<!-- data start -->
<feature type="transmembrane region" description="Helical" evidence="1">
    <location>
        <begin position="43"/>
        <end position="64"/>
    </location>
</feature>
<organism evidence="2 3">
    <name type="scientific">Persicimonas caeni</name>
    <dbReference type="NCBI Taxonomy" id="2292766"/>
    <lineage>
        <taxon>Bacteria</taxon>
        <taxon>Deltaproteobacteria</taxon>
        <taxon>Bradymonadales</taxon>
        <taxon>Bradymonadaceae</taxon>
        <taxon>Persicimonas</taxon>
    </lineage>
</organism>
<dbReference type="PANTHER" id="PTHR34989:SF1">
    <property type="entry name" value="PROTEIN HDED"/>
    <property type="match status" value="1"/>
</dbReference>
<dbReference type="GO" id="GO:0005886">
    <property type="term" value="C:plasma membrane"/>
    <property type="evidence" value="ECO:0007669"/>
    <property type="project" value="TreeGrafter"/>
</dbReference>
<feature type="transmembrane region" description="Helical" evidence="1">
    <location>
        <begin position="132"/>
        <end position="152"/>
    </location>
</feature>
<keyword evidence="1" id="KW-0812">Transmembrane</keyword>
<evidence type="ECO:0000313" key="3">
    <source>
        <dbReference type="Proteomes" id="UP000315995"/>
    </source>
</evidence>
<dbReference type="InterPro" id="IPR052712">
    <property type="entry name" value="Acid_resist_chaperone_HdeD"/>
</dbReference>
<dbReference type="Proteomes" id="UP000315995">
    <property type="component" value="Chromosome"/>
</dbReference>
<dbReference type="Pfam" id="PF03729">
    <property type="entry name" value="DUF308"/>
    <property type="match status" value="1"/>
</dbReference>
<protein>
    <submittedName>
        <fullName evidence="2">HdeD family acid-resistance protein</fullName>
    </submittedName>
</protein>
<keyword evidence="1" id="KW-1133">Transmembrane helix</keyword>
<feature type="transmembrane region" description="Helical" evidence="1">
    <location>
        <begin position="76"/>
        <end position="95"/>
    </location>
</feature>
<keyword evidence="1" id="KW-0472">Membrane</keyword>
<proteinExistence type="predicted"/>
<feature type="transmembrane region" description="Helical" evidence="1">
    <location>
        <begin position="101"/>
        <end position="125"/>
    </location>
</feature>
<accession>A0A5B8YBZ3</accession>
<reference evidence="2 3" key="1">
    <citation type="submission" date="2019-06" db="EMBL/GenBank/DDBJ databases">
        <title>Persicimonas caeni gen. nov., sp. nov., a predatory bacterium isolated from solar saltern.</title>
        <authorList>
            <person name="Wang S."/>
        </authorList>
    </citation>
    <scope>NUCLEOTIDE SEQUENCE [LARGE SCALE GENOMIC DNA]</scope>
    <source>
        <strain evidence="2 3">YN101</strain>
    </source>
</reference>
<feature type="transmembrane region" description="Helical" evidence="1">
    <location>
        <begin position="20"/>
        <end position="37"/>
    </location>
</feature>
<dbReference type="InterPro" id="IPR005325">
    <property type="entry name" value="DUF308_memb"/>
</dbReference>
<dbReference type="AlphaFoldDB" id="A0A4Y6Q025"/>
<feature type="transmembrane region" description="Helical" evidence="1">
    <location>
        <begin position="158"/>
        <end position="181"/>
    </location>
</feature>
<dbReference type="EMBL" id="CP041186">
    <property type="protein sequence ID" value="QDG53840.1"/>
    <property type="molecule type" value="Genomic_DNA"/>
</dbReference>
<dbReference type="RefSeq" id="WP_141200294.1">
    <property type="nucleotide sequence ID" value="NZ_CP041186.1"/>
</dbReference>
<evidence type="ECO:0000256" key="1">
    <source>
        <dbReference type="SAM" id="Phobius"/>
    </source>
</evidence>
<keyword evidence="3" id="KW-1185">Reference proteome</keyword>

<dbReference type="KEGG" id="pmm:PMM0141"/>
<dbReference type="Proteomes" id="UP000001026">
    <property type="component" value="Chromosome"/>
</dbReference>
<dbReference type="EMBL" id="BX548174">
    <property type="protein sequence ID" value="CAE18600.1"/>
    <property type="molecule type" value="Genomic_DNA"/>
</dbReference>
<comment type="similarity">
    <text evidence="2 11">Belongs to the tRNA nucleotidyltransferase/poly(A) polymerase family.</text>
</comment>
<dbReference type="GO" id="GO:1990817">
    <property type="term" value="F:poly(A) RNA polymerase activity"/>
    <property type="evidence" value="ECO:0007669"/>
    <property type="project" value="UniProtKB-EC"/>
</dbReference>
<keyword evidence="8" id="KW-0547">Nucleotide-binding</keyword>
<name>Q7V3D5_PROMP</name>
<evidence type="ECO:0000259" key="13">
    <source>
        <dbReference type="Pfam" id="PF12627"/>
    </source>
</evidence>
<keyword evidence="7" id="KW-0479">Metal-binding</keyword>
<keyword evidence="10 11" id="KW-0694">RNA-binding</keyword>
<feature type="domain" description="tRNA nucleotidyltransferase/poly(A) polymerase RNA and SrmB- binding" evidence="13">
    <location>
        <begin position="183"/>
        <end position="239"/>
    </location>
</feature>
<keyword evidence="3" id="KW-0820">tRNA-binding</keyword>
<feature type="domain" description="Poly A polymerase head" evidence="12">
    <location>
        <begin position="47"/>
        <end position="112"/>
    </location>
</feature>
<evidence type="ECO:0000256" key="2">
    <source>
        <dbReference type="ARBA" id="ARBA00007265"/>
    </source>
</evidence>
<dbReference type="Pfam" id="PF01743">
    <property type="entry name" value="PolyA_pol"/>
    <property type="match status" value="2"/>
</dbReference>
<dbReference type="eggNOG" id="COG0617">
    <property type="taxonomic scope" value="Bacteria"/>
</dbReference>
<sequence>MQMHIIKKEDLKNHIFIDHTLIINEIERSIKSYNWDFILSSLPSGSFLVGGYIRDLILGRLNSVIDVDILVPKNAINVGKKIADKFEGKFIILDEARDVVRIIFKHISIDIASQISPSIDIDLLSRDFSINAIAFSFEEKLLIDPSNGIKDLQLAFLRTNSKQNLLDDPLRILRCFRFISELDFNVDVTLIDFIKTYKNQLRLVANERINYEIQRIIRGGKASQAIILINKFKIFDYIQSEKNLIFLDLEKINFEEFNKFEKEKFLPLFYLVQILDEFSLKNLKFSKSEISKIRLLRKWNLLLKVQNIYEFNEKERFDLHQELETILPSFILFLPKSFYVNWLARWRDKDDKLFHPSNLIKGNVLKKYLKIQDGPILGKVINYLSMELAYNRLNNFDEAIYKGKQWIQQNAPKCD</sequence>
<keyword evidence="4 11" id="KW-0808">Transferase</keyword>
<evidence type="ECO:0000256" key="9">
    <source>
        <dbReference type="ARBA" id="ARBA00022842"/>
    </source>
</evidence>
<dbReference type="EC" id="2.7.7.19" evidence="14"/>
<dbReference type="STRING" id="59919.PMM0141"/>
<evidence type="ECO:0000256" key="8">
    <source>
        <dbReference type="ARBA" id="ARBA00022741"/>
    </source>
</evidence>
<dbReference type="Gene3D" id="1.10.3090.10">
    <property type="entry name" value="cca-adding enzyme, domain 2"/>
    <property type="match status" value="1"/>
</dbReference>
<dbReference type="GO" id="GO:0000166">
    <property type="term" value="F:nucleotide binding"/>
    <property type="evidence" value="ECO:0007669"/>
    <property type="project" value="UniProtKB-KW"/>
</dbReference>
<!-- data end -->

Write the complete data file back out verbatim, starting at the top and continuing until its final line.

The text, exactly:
<feature type="transmembrane region" description="Helical" evidence="1">
    <location>
        <begin position="43"/>
        <end position="64"/>
    </location>
</feature>
<organism evidence="2 3">
    <name type="scientific">Persicimonas caeni</name>
    <dbReference type="NCBI Taxonomy" id="2292766"/>
    <lineage>
        <taxon>Bacteria</taxon>
        <taxon>Deltaproteobacteria</taxon>
        <taxon>Bradymonadales</taxon>
        <taxon>Bradymonadaceae</taxon>
        <taxon>Persicimonas</taxon>
    </lineage>
</organism>
<dbReference type="PANTHER" id="PTHR34989:SF1">
    <property type="entry name" value="PROTEIN HDED"/>
    <property type="match status" value="1"/>
</dbReference>
<dbReference type="GO" id="GO:0005886">
    <property type="term" value="C:plasma membrane"/>
    <property type="evidence" value="ECO:0007669"/>
    <property type="project" value="TreeGrafter"/>
</dbReference>
<feature type="transmembrane region" description="Helical" evidence="1">
    <location>
        <begin position="132"/>
        <end position="152"/>
    </location>
</feature>
<keyword evidence="1" id="KW-0812">Transmembrane</keyword>
<evidence type="ECO:0000313" key="3">
    <source>
        <dbReference type="Proteomes" id="UP000315995"/>
    </source>
</evidence>
<dbReference type="InterPro" id="IPR052712">
    <property type="entry name" value="Acid_resist_chaperone_HdeD"/>
</dbReference>
<dbReference type="Proteomes" id="UP000315995">
    <property type="component" value="Chromosome"/>
</dbReference>
<dbReference type="Pfam" id="PF03729">
    <property type="entry name" value="DUF308"/>
    <property type="match status" value="1"/>
</dbReference>
<protein>
    <submittedName>
        <fullName evidence="2">HdeD family acid-resistance protein</fullName>
    </submittedName>
</protein>
<keyword evidence="1" id="KW-1133">Transmembrane helix</keyword>
<feature type="transmembrane region" description="Helical" evidence="1">
    <location>
        <begin position="76"/>
        <end position="95"/>
    </location>
</feature>
<keyword evidence="1" id="KW-0472">Membrane</keyword>
<proteinExistence type="predicted"/>
<feature type="transmembrane region" description="Helical" evidence="1">
    <location>
        <begin position="101"/>
        <end position="125"/>
    </location>
</feature>
<accession>A0A5B8YBZ3</accession>
<reference evidence="2 3" key="1">
    <citation type="submission" date="2019-06" db="EMBL/GenBank/DDBJ databases">
        <title>Persicimonas caeni gen. nov., sp. nov., a predatory bacterium isolated from solar saltern.</title>
        <authorList>
            <person name="Wang S."/>
        </authorList>
    </citation>
    <scope>NUCLEOTIDE SEQUENCE [LARGE SCALE GENOMIC DNA]</scope>
    <source>
        <strain evidence="2 3">YN101</strain>
    </source>
</reference>
<feature type="transmembrane region" description="Helical" evidence="1">
    <location>
        <begin position="20"/>
        <end position="37"/>
    </location>
</feature>
<dbReference type="InterPro" id="IPR005325">
    <property type="entry name" value="DUF308_memb"/>
</dbReference>
<dbReference type="AlphaFoldDB" id="A0A4Y6Q025"/>
<feature type="transmembrane region" description="Helical" evidence="1">
    <location>
        <begin position="158"/>
        <end position="181"/>
    </location>
</feature>
<dbReference type="EMBL" id="CP041186">
    <property type="protein sequence ID" value="QDG53840.1"/>
    <property type="molecule type" value="Genomic_DNA"/>
</dbReference>
<dbReference type="RefSeq" id="WP_141200294.1">
    <property type="nucleotide sequence ID" value="NZ_CP041186.1"/>
</dbReference>
<evidence type="ECO:0000256" key="1">
    <source>
        <dbReference type="SAM" id="Phobius"/>
    </source>
</evidence>
<keyword evidence="3" id="KW-1185">Reference proteome</keyword>

<dbReference type="KEGG" id="pmm:PMM0141"/>
<dbReference type="Proteomes" id="UP000001026">
    <property type="component" value="Chromosome"/>
</dbReference>
<dbReference type="EMBL" id="BX548174">
    <property type="protein sequence ID" value="CAE18600.1"/>
    <property type="molecule type" value="Genomic_DNA"/>
</dbReference>
<comment type="similarity">
    <text evidence="2 11">Belongs to the tRNA nucleotidyltransferase/poly(A) polymerase family.</text>
</comment>
<dbReference type="GO" id="GO:1990817">
    <property type="term" value="F:poly(A) RNA polymerase activity"/>
    <property type="evidence" value="ECO:0007669"/>
    <property type="project" value="UniProtKB-EC"/>
</dbReference>
<keyword evidence="8" id="KW-0547">Nucleotide-binding</keyword>
<name>Q7V3D5_PROMP</name>
<evidence type="ECO:0000259" key="13">
    <source>
        <dbReference type="Pfam" id="PF12627"/>
    </source>
</evidence>
<keyword evidence="7" id="KW-0479">Metal-binding</keyword>
<keyword evidence="10 11" id="KW-0694">RNA-binding</keyword>
<feature type="domain" description="tRNA nucleotidyltransferase/poly(A) polymerase RNA and SrmB- binding" evidence="13">
    <location>
        <begin position="183"/>
        <end position="239"/>
    </location>
</feature>
<keyword evidence="3" id="KW-0820">tRNA-binding</keyword>
<feature type="domain" description="Poly A polymerase head" evidence="12">
    <location>
        <begin position="47"/>
        <end position="112"/>
    </location>
</feature>
<evidence type="ECO:0000256" key="2">
    <source>
        <dbReference type="ARBA" id="ARBA00007265"/>
    </source>
</evidence>
<dbReference type="Pfam" id="PF01743">
    <property type="entry name" value="PolyA_pol"/>
    <property type="match status" value="2"/>
</dbReference>
<dbReference type="eggNOG" id="COG0617">
    <property type="taxonomic scope" value="Bacteria"/>
</dbReference>
<sequence>MQMHIIKKEDLKNHIFIDHTLIINEIERSIKSYNWDFILSSLPSGSFLVGGYIRDLILGRLNSVIDVDILVPKNAINVGKKIADKFEGKFIILDEARDVVRIIFKHISIDIASQISPSIDIDLLSRDFSINAIAFSFEEKLLIDPSNGIKDLQLAFLRTNSKQNLLDDPLRILRCFRFISELDFNVDVTLIDFIKTYKNQLRLVANERINYEIQRIIRGGKASQAIILINKFKIFDYIQSEKNLIFLDLEKINFEEFNKFEKEKFLPLFYLVQILDEFSLKNLKFSKSEISKIRLLRKWNLLLKVQNIYEFNEKERFDLHQELETILPSFILFLPKSFYVNWLARWRDKDDKLFHPSNLIKGNVLKKYLKIQDGPILGKVINYLSMELAYNRLNNFDEAIYKGKQWIQQNAPKCD</sequence>
<keyword evidence="4 11" id="KW-0808">Transferase</keyword>
<evidence type="ECO:0000256" key="9">
    <source>
        <dbReference type="ARBA" id="ARBA00022842"/>
    </source>
</evidence>
<dbReference type="EC" id="2.7.7.19" evidence="14"/>
<dbReference type="STRING" id="59919.PMM0141"/>
<evidence type="ECO:0000256" key="8">
    <source>
        <dbReference type="ARBA" id="ARBA00022741"/>
    </source>
</evidence>
<dbReference type="Gene3D" id="1.10.3090.10">
    <property type="entry name" value="cca-adding enzyme, domain 2"/>
    <property type="match status" value="1"/>
</dbReference>
<dbReference type="GO" id="GO:0000166">
    <property type="term" value="F:nucleotide binding"/>
    <property type="evidence" value="ECO:0007669"/>
    <property type="project" value="UniProtKB-KW"/>
</dbReference>